The part of the mission statement that I especially like is this: “learning community that values diversity, embraces a culture of collaboration, innovation, and excellence, and inspires empathetic and ethical student leaders”. Is that most of it? I guess so but I couldn’t narrow it down further than that. I believe a “learning community” is critical to students and teachers. Community is the backbone of what motivates people to do their best and help others in the process. Diversity is what makes International schools so appealing and important in a rapidly shrinking world where everyone and everything is accessible at the click of a button. A learning community must find ways to collaborate and innovate to survive and thrive. Collaboration nurtures connections and humans thrive on those contacts that nurture and extend our learning and our humanity. Since, as a school, we are all about students, and we are living in an increasingly connected world, then empathy and leadership are key to making our world a more just, collaborative, fulfilling and happy place for all. And that is the ethical thing to do.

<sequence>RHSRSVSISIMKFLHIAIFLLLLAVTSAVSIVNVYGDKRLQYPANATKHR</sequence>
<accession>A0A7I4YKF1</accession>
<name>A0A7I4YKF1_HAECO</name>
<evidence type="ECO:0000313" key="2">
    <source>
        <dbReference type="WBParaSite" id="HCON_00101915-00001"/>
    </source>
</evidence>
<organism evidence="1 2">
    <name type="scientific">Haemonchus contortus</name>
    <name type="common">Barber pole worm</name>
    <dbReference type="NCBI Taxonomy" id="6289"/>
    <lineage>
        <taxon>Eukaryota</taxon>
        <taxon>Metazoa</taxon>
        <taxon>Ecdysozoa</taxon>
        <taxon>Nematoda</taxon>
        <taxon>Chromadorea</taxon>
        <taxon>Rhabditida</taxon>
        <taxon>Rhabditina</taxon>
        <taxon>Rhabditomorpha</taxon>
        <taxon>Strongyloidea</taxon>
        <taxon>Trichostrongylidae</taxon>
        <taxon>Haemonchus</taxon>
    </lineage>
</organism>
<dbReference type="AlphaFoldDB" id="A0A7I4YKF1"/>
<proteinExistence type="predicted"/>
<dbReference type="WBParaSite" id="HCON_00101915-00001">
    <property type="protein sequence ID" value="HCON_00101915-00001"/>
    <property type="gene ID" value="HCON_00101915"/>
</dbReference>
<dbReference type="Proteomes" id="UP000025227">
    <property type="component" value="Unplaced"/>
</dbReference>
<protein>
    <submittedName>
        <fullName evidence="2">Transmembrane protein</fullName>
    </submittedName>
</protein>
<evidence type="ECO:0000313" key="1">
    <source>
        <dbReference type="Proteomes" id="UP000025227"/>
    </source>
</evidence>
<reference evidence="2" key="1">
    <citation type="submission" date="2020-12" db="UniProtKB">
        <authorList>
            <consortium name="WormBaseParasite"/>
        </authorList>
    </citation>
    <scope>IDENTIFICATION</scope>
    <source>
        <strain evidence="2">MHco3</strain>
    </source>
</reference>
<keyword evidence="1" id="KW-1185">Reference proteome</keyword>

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  3. COLLABORATION – without that foundation – the rest will be a struggle to achieve. Collaboration was the key to the development of the mission statement and core values and I am still grateful that I had the opportunity to participate in that!